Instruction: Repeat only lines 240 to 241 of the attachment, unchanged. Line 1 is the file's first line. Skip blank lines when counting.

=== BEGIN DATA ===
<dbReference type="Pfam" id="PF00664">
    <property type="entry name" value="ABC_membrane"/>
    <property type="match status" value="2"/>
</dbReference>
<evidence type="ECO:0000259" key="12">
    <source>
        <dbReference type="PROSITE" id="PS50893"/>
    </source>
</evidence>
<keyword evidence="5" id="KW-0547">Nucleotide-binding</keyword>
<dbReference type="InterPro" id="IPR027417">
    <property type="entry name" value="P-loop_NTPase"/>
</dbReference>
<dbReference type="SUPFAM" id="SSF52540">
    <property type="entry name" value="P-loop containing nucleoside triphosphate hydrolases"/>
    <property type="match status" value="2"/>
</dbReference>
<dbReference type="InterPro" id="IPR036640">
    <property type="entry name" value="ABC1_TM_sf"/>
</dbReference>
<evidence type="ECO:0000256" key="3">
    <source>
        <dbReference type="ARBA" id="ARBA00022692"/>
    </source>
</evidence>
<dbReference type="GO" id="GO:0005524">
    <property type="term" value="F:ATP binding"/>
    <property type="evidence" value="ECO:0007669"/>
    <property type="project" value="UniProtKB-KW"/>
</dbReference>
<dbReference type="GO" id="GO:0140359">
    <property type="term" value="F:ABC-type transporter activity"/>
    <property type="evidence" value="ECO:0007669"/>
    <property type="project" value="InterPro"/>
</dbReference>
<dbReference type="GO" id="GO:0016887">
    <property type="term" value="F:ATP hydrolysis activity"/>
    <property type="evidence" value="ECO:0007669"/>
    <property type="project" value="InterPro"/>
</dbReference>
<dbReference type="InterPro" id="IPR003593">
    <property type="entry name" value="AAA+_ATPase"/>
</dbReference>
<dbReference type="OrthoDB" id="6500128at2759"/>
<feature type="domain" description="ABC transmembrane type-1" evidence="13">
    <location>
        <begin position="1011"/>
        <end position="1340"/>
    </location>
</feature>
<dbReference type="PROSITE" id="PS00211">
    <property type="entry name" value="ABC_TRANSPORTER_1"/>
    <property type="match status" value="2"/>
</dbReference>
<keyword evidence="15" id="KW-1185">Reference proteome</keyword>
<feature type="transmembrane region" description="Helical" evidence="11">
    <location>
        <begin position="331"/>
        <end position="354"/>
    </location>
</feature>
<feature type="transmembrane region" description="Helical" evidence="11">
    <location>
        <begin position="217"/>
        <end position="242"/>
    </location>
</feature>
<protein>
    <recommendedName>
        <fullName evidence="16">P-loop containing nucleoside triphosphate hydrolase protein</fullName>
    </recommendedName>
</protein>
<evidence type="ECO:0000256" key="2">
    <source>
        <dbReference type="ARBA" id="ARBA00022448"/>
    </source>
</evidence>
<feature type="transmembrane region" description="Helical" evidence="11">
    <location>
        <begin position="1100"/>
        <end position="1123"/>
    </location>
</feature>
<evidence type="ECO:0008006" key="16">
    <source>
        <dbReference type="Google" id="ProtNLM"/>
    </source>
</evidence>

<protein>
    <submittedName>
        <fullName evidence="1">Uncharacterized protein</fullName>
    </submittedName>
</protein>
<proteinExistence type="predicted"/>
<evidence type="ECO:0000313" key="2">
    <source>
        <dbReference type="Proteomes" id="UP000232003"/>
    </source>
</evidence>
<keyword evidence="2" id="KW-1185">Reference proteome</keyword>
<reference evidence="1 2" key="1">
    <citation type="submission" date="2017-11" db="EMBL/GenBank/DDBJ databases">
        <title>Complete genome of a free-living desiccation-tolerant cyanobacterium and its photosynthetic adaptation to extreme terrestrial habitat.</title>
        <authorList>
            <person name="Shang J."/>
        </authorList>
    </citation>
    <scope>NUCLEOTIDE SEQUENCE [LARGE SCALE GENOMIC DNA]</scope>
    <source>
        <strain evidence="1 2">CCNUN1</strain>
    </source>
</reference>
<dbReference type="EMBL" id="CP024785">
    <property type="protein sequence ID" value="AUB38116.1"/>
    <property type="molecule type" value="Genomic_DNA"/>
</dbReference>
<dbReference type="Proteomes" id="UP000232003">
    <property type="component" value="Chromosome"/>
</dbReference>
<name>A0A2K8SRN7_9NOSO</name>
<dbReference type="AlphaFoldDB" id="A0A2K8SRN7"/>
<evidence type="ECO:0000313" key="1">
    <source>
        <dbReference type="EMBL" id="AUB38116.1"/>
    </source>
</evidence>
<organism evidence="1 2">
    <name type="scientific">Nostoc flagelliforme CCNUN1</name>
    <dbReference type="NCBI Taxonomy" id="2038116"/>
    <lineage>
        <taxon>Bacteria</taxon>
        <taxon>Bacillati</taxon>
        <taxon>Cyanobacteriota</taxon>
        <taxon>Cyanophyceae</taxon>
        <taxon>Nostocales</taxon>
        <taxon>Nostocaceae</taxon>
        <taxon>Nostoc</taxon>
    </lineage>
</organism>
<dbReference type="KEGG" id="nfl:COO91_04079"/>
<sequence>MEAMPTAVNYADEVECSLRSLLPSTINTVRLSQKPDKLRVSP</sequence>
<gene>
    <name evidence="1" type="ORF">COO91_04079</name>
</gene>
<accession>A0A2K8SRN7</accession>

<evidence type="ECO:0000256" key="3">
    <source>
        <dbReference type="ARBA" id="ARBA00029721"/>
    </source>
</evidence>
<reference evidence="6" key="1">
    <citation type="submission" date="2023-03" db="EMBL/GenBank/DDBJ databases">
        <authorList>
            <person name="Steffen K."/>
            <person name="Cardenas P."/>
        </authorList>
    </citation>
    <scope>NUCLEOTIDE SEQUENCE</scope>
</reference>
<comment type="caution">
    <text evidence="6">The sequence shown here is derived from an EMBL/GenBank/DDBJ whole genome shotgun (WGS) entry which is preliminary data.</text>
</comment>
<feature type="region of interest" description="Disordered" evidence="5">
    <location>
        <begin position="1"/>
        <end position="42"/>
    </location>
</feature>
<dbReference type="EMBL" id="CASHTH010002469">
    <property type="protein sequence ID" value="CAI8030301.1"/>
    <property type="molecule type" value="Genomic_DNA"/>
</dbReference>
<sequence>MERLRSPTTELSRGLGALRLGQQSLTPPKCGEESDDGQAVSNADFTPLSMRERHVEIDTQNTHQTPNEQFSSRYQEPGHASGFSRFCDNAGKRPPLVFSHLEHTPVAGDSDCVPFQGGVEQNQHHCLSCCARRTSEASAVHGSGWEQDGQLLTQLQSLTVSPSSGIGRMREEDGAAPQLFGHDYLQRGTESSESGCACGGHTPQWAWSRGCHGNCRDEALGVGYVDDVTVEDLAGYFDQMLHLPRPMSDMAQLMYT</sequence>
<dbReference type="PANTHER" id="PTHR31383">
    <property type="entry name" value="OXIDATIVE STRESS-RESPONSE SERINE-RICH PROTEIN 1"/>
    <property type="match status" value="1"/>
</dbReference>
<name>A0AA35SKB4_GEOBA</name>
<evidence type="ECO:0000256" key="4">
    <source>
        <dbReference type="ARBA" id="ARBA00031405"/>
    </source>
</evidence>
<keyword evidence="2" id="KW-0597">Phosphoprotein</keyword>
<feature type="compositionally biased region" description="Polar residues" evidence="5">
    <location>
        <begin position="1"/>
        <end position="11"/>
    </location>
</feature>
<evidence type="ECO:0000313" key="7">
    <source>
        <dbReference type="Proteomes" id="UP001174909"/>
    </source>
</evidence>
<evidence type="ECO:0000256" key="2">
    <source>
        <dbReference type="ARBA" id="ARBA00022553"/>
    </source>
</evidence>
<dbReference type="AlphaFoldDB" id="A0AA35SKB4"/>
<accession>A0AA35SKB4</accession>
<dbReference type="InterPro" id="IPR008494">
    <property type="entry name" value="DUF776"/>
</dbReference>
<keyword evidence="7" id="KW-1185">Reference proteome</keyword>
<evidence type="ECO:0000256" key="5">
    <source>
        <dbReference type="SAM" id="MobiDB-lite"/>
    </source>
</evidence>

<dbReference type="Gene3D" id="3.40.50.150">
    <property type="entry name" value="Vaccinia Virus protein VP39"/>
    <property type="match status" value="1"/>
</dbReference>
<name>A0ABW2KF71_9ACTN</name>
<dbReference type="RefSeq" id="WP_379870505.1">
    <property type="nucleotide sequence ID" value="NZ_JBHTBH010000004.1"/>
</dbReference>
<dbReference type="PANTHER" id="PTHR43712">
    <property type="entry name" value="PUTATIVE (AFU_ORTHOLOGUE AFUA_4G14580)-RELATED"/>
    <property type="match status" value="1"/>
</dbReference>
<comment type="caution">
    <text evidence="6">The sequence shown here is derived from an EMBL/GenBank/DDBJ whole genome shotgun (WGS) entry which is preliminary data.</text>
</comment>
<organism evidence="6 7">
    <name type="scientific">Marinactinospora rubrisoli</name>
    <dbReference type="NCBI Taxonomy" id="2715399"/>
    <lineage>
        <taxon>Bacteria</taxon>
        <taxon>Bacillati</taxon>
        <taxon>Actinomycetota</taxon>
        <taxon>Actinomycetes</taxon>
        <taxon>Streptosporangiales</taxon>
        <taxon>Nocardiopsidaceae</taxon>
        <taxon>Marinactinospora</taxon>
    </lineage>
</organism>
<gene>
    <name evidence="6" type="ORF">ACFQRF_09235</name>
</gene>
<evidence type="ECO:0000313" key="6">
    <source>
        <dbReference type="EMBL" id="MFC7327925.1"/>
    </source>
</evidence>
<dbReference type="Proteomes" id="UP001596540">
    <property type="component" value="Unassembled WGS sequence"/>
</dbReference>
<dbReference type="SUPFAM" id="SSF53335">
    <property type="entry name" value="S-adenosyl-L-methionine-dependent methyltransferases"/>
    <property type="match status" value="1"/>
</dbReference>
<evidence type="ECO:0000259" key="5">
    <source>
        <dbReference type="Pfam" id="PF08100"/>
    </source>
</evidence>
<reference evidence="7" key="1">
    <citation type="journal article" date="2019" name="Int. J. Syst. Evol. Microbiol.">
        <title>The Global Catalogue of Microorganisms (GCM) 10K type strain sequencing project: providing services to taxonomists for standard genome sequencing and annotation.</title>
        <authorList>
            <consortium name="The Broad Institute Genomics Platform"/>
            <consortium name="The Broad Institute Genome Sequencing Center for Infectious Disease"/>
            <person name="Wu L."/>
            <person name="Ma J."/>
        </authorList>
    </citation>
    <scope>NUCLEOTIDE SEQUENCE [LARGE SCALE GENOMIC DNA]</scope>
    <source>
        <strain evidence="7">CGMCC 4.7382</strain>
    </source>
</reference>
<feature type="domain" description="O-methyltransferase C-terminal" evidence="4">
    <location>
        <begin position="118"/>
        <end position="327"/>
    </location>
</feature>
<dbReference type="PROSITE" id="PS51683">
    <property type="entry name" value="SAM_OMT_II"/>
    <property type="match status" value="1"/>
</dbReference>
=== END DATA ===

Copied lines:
<gene>
    <name evidence="6" type="ORF">ACFQRF_09235</name>